Holbeach lunch helps hospital

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An elderly gent living in the Holbeach area literally owes his life to some people with big hearts.

The man, let’s call him Jim, was at home alone in an unheated house in the middle of winter. He had been in bed for three days feeling very unwell.

Sue Dunne and Alan Appleyard present their latest �200 donation from Dunne's Diner to new Holbeach Hospital manager Maxine Winch. Photo: SG130415-150TW

Sue Dunne and Alan Appleyard present their latest �200 donation from Dunne's Diner to new Holbeach Hospital manager Maxine Winch. Photo: SG130415-150TW

He was actually suffering from hypothermia, and would most probably have died if fate hadn’t intervened.

Thankfully, his absence was noticed at the regular foodbank he attends and one of the volunteers plated up a meal to take to him.

“He opened the door and collapsed on the floor,” says Sue Dunne, who was at that time very involved in the foodbank held at the Reading Rooms in Holbeach.

“They took him into hospital. He always says if it hadn’t been for us he wouldn’t be here.”

New Holbeach Hospital manager Maxine Winch. Photo: SG130415-153TW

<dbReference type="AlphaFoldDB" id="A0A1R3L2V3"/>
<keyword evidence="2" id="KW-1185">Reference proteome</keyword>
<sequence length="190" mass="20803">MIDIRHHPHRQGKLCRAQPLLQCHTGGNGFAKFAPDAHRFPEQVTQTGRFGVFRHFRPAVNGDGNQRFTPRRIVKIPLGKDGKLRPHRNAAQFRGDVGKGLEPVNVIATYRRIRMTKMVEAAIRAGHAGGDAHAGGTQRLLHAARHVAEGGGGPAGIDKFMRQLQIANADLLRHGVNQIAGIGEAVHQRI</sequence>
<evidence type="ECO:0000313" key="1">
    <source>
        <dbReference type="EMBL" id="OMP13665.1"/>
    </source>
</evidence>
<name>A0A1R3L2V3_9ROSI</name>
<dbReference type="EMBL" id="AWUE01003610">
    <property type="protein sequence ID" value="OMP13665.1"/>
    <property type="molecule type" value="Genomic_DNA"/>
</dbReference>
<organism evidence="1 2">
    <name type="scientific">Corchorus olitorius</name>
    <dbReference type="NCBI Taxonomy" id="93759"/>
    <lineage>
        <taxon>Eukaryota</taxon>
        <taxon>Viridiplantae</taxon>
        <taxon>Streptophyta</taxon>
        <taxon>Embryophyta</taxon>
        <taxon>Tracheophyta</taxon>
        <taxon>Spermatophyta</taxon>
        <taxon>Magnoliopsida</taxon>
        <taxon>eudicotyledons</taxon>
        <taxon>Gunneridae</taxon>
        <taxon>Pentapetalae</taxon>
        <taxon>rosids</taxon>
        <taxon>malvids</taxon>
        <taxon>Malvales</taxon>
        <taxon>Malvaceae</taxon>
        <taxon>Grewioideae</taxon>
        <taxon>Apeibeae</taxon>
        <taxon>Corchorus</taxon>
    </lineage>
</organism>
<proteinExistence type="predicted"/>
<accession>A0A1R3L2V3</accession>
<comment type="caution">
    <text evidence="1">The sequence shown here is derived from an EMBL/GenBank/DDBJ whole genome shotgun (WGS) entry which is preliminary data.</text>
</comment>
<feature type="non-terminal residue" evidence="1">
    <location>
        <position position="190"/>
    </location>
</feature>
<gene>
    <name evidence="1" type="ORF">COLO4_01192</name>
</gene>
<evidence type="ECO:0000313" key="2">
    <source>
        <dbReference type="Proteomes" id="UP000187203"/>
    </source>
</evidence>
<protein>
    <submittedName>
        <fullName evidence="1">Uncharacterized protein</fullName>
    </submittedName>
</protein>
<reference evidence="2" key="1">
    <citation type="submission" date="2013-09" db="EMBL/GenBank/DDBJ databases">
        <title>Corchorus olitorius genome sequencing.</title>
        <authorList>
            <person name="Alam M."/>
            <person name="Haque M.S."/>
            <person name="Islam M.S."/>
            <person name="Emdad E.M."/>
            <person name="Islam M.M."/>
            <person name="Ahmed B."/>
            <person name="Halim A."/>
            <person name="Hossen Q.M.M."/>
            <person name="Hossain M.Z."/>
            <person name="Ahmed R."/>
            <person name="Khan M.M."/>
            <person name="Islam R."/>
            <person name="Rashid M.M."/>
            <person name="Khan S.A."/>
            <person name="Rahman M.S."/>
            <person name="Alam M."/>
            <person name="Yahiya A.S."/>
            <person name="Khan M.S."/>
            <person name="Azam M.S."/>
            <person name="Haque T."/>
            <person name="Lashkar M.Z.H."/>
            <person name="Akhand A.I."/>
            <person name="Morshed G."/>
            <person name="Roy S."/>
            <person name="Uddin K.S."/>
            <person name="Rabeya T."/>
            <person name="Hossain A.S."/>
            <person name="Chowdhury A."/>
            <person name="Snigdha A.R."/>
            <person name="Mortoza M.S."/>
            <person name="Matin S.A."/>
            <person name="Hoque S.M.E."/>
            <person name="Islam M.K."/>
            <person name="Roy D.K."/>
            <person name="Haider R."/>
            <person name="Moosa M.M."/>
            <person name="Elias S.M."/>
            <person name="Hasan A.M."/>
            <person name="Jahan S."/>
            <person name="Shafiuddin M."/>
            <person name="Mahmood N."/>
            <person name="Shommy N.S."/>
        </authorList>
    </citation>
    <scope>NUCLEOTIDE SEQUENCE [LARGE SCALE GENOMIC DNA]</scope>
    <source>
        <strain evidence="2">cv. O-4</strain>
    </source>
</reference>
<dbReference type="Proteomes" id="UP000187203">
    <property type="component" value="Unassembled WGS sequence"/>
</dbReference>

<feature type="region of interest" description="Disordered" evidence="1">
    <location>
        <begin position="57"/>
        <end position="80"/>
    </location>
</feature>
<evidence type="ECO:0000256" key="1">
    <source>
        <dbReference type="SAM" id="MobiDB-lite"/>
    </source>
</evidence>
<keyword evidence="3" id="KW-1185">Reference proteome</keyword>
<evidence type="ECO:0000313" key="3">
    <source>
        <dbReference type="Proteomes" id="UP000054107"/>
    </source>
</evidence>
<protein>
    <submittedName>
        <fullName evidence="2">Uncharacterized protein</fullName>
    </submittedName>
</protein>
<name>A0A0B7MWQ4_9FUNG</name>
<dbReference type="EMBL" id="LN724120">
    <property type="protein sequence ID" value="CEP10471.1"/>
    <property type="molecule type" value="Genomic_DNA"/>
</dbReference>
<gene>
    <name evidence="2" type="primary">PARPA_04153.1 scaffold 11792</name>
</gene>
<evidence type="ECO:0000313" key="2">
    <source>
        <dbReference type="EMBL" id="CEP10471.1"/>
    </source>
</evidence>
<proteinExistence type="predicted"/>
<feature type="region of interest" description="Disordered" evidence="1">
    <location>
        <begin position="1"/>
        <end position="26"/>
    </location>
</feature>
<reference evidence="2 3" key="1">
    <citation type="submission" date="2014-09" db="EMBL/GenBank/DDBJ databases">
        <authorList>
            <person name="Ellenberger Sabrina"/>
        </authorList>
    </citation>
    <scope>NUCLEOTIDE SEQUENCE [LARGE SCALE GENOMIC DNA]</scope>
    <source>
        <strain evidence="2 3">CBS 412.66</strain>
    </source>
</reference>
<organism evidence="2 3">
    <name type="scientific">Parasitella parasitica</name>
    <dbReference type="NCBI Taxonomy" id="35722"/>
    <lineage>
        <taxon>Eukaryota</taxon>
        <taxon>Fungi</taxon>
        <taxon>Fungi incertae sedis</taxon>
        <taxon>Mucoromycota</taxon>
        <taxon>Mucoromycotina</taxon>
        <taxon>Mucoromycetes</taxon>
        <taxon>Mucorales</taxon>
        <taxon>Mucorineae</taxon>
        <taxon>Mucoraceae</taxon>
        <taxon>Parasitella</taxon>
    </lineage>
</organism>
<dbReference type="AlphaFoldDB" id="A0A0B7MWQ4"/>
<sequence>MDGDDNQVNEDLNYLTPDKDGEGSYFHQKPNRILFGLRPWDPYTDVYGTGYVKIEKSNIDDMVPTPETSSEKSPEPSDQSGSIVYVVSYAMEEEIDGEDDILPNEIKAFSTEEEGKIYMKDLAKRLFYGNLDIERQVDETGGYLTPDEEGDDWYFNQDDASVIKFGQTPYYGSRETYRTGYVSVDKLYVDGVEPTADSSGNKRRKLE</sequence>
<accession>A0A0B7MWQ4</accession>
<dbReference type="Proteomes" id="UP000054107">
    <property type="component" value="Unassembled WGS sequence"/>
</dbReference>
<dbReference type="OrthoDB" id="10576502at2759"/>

New Holbeach Hospital manager Maxine Winch. Photo: SG130415-153TW

Sue and her partner Alan Appleyard, who still helps with the foodbank, were aware that some of the people they met there were very lonely.

In fact, Jim had told Sue he never saw anyone else from one week’s foodbank visit to the next.

So, after 18 months cooking for the foodbank, Sue decided in February to set up Dunne’s Diner, offering a two-course lunch for £5.50 every Wednesday (noon-1.30pm) to anyone who enjoys good quality home cooked food.

Using the refurbished kitchen at the WI Hall in Holbeach, Sue and a team of volunteers cook up lunches for anything up to 25 people each week.

It’s providing healthy meals, but more importantly than that it is also bringing people together for a sociable hour or two.

Even better, once the cost of the hall and buying meat and other produce has been deducted – all the vegetables are donated by Steve Andrews of JSA – the lunches enable Sue and Alan to make regular donations to Holbeach Hospital. So far, they have given £200 in March and another £200 on Monday.

“While people keep supporting us, we can keep supporting the hospital,” says Sue.

She and Alan are kept busy with a big family – eight children between them plus six grandchildren each and three greatgrandchildren – but Sue says she needs to keep occupied.

Not satisfied with baking for the monthly cake stall at All Saints Church, where she also helps with the flower festival, Sue wanted something else to keep her “jogging on”.

It was her son Christopher, now working as a carer at Holbeach Hospital after starting there as a volunteer, who suggested raising money for extras for patients.

Everyone is invited for lunch – and people who can help should go along too.